An expert is asking everyone using legal fireworks this weekend to remember the cost that can occur during what should be a fun time.

Tod Pritchard from Wisconsin Emergency Management says the safest way to celebrate the holiday is leave it to  professional displays. He says a sparkler tip burns at 1200 degrees...

"....if you put that into perspective, water boils at about 200 degrees...wood burns at about 600 melts at 900, so 1200 is extremely hot...."

Exposure to some insecticides has been shown to decrease children’s cognitive ability. That’s according to a new study published in the journal Environment International.

Pyrethroids are a family of insecticides used in agriculture and veterinary sectors, and  found in lice shampoo and mosquito products. Pyrethroids have generally been considered effective and safer than alternatives. They're  stored in ground-level dust, and can get into  the digestive system, such as when children put their hands to mouth.

The next MASH-style blood donation is coming to Rhinelander in early July.

Each year the Community Blood Center hosts  summertime blood drives featuring a theme of a mobile army hospital.

Jerry Shidell helps coordinate the Rhinelander event....

"...there's a big irony going on's vacation time and people are out doing things and unfortunately, they get hurt. But because, ironically, they are out doing things, they don't donate blood, so supply is down. Double-whammy. Demand is up, supply is down...."

Two sessions are set for later today in Three Lakes to address concerns about sexual predators.

Braden Bayne-Allison from Tri-County Council on Domestic Violence and Sexual Assault ...

"....we're hosting an open community forum for the community in Three Lakes and any one else who would like to attend. It's going to be at the Demmer Memorial Library to discuss concerns that community members have brought to our attention...."

The state and other agencies are out with a new plan to address suicide in Wisconsin. On average each year 724 persons take their own lives. Suicide is the 11th leading cause of death in the state, and the second leading cause of death due to injury.

Prevent Child Abuse America announced last week that the Healthy Families America affiliate, Northwoods Home Visiting has been accredited as a provider of quality home visiting services.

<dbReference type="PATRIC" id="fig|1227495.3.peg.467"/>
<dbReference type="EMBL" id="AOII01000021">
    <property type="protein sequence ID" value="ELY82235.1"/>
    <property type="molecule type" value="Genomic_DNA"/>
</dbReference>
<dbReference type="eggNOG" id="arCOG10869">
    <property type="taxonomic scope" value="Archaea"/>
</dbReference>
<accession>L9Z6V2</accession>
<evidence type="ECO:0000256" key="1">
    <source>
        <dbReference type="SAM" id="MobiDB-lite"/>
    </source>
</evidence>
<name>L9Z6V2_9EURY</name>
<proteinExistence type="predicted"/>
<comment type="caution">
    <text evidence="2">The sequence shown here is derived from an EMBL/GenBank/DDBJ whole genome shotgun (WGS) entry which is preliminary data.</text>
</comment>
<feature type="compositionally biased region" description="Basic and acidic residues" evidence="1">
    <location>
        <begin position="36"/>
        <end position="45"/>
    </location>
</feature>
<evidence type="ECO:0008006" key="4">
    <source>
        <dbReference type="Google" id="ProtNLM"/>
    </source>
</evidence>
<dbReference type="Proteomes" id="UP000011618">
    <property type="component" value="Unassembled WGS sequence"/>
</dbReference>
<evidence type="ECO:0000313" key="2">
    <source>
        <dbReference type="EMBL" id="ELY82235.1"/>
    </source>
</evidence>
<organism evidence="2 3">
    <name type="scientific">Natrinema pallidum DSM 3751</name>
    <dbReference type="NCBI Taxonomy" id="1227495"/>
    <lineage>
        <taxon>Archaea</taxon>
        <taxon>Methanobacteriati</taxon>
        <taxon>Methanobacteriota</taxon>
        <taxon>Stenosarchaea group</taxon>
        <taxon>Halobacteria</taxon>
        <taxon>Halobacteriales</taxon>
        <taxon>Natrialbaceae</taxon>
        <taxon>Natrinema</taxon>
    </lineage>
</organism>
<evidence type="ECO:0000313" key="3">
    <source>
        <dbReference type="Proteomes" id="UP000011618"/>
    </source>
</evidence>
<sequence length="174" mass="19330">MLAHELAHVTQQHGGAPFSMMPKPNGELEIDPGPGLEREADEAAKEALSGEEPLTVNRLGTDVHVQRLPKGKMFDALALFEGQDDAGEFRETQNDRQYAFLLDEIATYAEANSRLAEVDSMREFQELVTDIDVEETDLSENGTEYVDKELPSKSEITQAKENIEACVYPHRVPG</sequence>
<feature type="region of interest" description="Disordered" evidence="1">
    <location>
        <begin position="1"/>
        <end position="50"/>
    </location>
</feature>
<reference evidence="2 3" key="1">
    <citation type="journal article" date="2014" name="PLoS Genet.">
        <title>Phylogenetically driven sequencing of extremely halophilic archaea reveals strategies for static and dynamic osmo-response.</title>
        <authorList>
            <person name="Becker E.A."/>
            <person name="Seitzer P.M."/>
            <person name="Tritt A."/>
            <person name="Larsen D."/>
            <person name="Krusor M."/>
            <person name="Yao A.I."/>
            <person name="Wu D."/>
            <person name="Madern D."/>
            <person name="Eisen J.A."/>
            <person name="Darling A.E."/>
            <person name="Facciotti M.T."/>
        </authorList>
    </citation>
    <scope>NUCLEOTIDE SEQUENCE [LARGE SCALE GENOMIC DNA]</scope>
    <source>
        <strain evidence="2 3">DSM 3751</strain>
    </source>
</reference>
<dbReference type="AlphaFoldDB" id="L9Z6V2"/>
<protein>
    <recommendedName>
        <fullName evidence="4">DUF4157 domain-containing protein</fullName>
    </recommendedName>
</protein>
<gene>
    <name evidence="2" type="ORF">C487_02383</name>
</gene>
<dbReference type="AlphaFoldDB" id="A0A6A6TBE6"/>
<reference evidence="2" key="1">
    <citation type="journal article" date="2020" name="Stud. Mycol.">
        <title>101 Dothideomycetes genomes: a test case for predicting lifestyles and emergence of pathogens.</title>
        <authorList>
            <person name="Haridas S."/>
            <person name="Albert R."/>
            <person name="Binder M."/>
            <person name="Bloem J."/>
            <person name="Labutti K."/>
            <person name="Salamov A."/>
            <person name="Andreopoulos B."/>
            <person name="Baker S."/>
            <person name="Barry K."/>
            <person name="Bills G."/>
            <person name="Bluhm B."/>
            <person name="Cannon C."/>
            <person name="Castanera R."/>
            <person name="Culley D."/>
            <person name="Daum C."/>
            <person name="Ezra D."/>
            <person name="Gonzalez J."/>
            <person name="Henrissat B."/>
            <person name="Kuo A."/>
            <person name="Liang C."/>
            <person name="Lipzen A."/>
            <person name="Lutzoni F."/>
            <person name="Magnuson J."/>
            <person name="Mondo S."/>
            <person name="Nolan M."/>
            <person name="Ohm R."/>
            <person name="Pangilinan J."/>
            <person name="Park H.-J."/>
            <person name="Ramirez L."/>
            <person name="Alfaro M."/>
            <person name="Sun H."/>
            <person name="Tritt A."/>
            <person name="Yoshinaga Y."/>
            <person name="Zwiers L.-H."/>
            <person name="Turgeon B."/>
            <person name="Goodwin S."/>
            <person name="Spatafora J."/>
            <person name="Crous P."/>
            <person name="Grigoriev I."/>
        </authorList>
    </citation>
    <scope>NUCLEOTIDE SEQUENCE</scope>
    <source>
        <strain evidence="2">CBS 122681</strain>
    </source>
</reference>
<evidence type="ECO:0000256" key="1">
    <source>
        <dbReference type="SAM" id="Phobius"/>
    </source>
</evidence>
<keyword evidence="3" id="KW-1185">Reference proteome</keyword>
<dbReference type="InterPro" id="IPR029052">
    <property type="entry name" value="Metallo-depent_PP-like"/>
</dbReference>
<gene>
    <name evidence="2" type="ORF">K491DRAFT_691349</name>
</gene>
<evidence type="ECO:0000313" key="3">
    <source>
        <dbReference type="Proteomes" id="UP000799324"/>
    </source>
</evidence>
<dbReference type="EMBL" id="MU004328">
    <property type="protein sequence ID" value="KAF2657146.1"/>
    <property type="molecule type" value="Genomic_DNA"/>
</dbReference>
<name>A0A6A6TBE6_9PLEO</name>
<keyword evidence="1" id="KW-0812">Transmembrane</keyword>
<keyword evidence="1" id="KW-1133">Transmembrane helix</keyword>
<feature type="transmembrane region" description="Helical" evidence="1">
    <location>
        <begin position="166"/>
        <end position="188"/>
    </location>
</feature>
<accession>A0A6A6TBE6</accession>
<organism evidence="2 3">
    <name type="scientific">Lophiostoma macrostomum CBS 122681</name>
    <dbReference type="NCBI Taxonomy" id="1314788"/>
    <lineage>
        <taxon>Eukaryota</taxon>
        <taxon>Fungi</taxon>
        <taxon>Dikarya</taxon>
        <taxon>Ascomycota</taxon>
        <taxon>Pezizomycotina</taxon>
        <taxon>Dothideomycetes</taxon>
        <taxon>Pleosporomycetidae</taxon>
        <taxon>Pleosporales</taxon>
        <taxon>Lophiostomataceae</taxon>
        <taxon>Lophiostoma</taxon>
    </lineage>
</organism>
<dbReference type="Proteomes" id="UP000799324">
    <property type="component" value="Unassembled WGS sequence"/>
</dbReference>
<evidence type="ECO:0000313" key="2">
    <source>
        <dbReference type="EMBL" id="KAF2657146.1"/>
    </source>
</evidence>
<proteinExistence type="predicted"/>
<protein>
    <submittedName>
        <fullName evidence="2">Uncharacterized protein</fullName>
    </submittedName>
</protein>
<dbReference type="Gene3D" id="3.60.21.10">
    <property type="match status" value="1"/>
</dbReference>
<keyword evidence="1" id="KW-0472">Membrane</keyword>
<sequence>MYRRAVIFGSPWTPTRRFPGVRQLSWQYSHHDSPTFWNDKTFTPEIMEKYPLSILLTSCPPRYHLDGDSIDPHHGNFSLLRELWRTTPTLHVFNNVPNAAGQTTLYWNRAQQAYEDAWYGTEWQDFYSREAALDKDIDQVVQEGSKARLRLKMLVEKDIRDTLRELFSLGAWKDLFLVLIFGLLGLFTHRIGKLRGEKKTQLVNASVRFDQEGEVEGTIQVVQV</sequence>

The service is designed to improve a child's health, nutrition and developmental outcomes and answer questions for new parents.

Northwoods Home Visiting spokesperson Deb Blackstone  says they work with families from the Riverside Clinic in Rhinelander.

May is Mental Health Awareness Month. Later this month, the NAMI Northern Lakes Chapter of the National Alliance For Mental Illness will hear about how law enforcement is training to work with people with mental illness.

Lon Voils from the local chapter says Rhinelander Police Chief Michael Steffes will discuss how law enforcement is being trained to work with people in crisis....

" enforcement can, with a little bit of training and understanding, respond better and deescalate situations that can escalate into unpleasantness, I guess...."

May is Mental Health Month. While it's easy to see when a child has an injury, sometimes it's less easy to read when the young person is having mental health issues.

Corie Zelazoski from the Oneida County Health Department says 13 percent of youth ages 8-15 live with mental illness severe enough to impair their daily lives. That figure jumps to 21 percent for kids ages 13-18. Zelazoski says there are signs if there is a problem and perhaps professional help is needed...

Wednesday(5/6) is National Bike To School Day and the weather should cooperate.

Maria Skubal from the Oneida County Health Department says the idea is to find an easy way for young people to get more exercise...

"....the reason we have them(ride to school)  is to get outside, get some exercise in the morning before school and then right after school. They can enjoy the beautiful weather we are having...."

The  speaker Wednesday(5/6) for  'Science On Tap' in Minocqua will discuss the overuse of antibiotics and what possible options might be around the corner.

Dr. Warren Rose is an Associate Professor at the University of Wisconsin School of Pharmacy. He says there has been news stories about recent lack of  development of antibiotic agents....

"...we're reaching a point where you have the emergence of antibiotic resistance at a time when there is limited new products coming out. It leaves patients at a crux of a problem that there is no treatment for them..."